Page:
One thing that is in no doubt, is that Aussie Invader 5R is going to travel fast, very fast. By the time it exits the measured mile on a full high speed run, it should be exceeding 1000 mph! Getting to the start of the measured mile will only take 22 seconds and a 3.5 mile run up. Stopping Aussie Invader 5R will take a lot longer, about 8 miles (about 13 km) of track. You may be asking why?
If we shut the engine off at 1000 mph, the car and driver would experience negative 16g. This could cause the wheels to lose traction and slow at different speeds, possibly making the car slide. It will also be a massive problem for the driver, who would almost certainly black out, so we have to slow the car safely and in a controlled manner, using 3 braking methods, and possibly a 4th in an emergency situation.
The hydraulic air brakes are situated behind the driver at right at the rear of the car. They are either side of the car and deployed at about 800 – 850mph after the engine is shut down by the driver.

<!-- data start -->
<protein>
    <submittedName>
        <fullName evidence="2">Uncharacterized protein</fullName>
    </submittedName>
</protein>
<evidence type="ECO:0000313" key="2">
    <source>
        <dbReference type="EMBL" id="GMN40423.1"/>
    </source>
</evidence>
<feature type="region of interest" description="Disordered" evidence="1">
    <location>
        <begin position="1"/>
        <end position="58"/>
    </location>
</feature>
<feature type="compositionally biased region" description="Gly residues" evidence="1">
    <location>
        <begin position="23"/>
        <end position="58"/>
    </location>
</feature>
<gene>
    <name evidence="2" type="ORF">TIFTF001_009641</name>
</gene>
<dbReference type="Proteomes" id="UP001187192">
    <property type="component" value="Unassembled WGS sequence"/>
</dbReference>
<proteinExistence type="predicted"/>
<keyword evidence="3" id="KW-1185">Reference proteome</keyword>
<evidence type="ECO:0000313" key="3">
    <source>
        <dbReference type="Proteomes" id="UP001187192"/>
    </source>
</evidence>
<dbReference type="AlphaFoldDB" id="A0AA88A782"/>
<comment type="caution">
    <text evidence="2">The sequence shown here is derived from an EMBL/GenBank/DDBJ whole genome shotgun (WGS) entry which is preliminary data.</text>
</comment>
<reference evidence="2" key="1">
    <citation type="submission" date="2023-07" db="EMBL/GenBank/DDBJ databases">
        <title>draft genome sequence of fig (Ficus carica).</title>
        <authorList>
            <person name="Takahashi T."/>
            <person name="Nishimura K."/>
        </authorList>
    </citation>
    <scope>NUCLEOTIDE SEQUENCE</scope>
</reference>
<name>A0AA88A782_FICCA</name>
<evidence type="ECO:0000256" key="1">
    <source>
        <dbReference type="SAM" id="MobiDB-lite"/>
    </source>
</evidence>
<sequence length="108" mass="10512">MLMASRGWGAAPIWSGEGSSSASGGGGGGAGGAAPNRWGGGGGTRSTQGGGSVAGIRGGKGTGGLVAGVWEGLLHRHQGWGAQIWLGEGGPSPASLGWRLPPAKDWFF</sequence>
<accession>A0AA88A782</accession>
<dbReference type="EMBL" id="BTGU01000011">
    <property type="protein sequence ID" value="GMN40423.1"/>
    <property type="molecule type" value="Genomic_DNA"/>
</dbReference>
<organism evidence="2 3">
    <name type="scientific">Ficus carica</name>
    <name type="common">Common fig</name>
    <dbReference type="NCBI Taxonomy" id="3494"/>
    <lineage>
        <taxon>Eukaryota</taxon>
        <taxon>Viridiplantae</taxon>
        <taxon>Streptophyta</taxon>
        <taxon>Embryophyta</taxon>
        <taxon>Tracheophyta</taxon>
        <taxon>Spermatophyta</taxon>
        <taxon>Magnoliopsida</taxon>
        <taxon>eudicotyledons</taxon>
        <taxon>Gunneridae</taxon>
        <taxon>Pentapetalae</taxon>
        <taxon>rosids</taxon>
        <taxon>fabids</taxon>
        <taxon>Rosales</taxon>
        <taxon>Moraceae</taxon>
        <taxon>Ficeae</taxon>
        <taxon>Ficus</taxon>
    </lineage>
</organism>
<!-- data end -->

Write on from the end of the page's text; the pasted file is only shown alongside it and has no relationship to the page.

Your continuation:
The air brakes will experience about 7 tonnes of force at those speeds and their job is to disrupt the airflow and rapidly slow the car to 600mph so the parachutes can be deployed.
These brakes design are unique to Aussie Invader 5R as they have a series of holes on the lower fin edge of each air brake and these holes (disruptors) increase the efficiency by about 30% over conventional air brakes.
There are 2 parachutes which are deployed to slow our car via SDR Engineering explosive charge drogue guns. The high-speed chute is deployed at 600mph into the air stream behind our car, this chute slows and stabilizes our vehicle and rapidly and decelerates our speed to 400 mph.
At that point the low-speed chute is then deployed again by an explosive charge, slowing the car further and bring down to about 200mph.
At 200mph (320km/h) the high-speed disk brakes fitted to the rear wheels with 6 pot calipers are deployed and will bring the car to a complete stop.
This brake is a last resort and only used if one of the braking systems fails to deploy or malfunctions. This is known as our “Fred Flintstone” brake and is a hydraulic steel ram with a flat metal plate (foot) on the end of it. In an emergency or “runaway” situation, it can be lowered by the driver (or remotely) and will dig itself into the ground to stop the car.
Its primary use is to lift the front of the car for maintenance and when the car is being turned around, but can be deployed as a fail-safe measure.